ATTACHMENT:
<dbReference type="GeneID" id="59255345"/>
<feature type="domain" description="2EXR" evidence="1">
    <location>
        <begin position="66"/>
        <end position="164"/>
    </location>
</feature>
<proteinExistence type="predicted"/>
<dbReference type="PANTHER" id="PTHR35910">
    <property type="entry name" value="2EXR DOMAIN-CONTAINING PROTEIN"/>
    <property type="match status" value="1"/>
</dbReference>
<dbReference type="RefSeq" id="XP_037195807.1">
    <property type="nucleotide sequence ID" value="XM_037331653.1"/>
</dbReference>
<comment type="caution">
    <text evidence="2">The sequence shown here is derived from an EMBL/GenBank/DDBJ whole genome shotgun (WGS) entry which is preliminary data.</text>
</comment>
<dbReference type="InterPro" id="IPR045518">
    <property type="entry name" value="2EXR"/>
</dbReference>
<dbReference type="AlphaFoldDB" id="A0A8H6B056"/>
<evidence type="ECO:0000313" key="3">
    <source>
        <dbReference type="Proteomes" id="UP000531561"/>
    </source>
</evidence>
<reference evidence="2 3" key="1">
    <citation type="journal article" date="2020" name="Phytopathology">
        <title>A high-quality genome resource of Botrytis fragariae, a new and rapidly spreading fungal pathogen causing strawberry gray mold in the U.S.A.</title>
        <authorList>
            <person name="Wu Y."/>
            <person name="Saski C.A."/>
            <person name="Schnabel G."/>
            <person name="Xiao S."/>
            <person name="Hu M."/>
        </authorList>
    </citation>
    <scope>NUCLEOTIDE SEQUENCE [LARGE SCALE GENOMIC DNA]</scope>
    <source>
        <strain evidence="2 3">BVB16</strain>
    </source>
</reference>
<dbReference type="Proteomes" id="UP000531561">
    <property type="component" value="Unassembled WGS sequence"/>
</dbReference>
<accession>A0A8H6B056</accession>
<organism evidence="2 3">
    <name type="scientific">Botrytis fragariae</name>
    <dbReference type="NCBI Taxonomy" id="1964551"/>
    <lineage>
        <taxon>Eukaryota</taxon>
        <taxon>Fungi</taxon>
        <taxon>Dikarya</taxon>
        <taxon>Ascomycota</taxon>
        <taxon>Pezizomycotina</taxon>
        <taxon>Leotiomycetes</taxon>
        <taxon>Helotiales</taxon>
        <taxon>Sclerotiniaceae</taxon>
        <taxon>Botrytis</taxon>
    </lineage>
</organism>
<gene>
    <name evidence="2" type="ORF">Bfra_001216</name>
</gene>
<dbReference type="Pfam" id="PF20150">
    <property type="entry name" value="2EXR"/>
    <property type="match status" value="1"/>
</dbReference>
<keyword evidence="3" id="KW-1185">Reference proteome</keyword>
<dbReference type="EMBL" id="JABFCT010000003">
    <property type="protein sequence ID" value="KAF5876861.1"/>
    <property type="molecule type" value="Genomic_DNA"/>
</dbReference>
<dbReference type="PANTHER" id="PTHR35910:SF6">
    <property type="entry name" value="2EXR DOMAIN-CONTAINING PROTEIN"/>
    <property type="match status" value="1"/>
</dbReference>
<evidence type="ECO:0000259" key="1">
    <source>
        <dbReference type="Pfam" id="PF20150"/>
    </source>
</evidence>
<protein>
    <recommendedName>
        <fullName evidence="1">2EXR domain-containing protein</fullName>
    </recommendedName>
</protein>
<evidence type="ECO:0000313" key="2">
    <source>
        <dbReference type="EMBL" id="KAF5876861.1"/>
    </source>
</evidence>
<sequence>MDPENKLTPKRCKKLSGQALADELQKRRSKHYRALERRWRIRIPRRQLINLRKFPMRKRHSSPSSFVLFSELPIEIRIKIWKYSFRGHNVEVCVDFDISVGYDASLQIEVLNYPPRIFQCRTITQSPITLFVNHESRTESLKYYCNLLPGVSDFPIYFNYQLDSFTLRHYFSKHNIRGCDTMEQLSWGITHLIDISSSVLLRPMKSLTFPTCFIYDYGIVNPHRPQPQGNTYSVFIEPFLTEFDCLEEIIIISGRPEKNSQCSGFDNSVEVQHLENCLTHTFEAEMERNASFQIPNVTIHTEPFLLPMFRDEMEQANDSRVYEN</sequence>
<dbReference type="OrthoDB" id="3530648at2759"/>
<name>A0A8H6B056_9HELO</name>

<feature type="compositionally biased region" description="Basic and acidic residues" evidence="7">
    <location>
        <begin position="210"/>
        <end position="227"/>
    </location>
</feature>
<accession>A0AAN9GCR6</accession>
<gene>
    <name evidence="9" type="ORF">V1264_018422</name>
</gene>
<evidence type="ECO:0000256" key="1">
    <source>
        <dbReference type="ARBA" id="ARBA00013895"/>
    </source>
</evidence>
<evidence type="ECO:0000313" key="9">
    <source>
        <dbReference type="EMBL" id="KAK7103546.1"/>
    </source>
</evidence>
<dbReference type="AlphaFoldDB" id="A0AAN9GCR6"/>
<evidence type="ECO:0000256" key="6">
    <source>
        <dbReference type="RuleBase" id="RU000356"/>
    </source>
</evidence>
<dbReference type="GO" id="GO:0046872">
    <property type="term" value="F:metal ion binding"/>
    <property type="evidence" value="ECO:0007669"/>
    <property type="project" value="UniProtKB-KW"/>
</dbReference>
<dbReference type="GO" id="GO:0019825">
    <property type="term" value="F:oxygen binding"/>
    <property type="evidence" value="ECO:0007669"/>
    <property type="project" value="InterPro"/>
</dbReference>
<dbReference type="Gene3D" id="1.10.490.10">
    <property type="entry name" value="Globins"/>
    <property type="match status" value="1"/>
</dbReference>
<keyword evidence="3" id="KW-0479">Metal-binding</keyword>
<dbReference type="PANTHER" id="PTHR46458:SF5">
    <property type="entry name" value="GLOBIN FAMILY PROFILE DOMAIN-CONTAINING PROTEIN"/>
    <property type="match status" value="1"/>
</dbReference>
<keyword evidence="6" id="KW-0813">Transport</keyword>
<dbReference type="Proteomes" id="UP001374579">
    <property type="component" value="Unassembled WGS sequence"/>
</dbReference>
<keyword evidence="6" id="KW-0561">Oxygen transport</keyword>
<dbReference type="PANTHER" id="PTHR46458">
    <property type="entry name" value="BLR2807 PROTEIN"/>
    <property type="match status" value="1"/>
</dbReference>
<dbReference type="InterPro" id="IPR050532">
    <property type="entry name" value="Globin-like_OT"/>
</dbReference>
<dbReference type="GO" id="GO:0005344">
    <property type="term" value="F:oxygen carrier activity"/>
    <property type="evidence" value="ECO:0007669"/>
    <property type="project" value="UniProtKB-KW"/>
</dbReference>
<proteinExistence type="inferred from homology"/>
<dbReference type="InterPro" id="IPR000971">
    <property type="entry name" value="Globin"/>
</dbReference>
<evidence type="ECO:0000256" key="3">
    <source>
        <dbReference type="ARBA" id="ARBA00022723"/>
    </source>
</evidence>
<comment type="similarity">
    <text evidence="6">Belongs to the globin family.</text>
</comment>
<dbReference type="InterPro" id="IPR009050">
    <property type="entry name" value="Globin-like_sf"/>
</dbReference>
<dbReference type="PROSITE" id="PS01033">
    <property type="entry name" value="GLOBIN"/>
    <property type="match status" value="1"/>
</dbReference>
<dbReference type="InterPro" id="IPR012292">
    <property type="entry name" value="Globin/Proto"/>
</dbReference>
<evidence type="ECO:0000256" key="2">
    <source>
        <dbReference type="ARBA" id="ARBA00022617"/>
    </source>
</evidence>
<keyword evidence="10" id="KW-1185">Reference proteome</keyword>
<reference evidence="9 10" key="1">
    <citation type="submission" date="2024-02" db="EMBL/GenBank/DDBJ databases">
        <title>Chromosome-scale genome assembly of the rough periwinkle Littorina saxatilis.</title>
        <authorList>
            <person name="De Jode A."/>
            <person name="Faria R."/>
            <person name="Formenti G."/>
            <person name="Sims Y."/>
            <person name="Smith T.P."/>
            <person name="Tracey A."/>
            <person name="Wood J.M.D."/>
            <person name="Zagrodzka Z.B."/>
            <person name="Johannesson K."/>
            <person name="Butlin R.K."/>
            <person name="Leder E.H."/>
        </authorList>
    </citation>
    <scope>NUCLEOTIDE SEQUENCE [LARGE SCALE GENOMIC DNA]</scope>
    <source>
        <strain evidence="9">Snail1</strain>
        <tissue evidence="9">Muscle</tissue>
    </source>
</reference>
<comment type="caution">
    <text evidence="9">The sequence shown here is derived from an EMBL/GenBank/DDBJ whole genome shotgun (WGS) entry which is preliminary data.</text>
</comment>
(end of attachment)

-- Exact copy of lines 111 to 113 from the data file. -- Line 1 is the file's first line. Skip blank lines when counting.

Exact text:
</evidence>
<evidence type="ECO:0000313" key="9">
    <source>